Naturally, D thought it was the latter. And that upset her. But she kept quiet and civil about it. Despite the urge to punch the doctor in the face, D kept her patience, listened to the doctor, took the prescription and left.

The prescription ended up in the trash bin at her home.
"There is no way on earth I will take the medicine," said D. "I just don't trust that doctor."

Now, before you get all freaked-out about this, or you doctors get all upset, please allow us to remind you that we have no intention of doing any smear campaign against doctors. This may well be (or at least we hope to be ) an isolated incident. So please, don't generalize. There are many good, honest, dedicated doctors out there.

But it is only normal if we believe that there is something going on here: something between pharmaceutical companies, doctors, and how the relationships influences drug-prescriptions.
And mind you, this is not something that only happens in Indonesia.

Read what we found out when we dig for more info relating to this issue: The international herald tribune wrote about what is going on in the US [1].

"Merck was happy to pay $258 to provide Chinese food to the 20 or more doctors and employees of a pulmonary practice so that its sales representatives could tout the virtues of an osteoporosis drug and an asthma treatment in a relaxed setting."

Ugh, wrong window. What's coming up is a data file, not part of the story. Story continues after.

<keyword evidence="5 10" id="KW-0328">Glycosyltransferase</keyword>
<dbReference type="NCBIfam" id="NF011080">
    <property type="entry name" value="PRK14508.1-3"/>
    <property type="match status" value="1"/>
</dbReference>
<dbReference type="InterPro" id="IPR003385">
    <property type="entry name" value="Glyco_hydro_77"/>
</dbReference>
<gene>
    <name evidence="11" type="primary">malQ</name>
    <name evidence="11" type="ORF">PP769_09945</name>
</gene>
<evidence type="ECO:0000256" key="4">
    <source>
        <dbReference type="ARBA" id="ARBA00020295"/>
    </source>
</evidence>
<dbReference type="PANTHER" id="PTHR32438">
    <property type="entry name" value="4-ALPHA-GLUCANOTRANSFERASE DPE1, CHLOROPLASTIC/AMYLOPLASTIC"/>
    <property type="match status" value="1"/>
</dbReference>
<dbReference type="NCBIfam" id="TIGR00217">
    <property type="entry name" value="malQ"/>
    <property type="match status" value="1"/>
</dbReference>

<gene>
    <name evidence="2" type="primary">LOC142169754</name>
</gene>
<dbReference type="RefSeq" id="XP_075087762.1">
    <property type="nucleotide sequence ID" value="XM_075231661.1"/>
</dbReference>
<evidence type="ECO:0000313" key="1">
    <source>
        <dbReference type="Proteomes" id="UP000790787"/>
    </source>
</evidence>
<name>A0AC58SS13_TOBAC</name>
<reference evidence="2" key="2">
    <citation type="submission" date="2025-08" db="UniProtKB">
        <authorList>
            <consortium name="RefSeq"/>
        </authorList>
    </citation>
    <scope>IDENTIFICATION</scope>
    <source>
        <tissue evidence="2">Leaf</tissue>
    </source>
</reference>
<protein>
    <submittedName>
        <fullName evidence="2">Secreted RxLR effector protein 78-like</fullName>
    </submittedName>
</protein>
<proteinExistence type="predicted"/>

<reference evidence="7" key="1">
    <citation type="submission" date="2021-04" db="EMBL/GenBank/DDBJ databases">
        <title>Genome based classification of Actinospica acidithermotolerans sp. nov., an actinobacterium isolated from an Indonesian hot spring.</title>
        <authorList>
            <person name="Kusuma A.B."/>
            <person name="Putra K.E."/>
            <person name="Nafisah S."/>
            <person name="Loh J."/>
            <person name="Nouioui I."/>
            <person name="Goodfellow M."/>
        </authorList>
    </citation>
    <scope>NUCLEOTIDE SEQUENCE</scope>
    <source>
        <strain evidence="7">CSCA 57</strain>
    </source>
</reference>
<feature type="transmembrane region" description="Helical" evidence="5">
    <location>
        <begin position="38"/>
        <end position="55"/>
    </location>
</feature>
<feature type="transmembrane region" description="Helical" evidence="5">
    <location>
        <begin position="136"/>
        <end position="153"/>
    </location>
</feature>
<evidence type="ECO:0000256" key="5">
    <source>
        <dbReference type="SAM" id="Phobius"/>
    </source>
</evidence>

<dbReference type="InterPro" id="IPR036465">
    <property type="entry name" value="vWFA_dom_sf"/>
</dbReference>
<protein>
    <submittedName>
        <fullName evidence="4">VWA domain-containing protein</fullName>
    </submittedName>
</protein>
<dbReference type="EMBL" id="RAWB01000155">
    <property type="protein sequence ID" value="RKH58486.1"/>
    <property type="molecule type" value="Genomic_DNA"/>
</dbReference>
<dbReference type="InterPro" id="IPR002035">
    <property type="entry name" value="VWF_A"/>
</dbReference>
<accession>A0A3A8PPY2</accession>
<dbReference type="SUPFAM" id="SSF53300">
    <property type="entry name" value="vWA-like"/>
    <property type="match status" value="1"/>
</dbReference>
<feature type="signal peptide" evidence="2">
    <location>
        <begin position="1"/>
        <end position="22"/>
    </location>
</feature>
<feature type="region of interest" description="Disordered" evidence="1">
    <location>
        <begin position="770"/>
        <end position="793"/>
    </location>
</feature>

"Across the United States, such lunches are believed to cost the pharmaceutical industry hundreds of millions of dollars a year".
"The doctors always insist that they can't be bought. But a former sales representative for two drug companies said the lunches were "incredibly effective" in lifting the number of prescriptions from practices that received the free food..."

Poor D. Now she does not know where to go.

[1] Please hold the free lunches - The International Herald Tribune - August 11, 2006, Page 6


Blogger Ujang said...

I wonder if you have seen the April 2006 edition of the Atlantic Monthly. There was an excellent article by Carl Elliot on this very issue. If you're really interested, you should take a look at. The link :
(subscription may be required).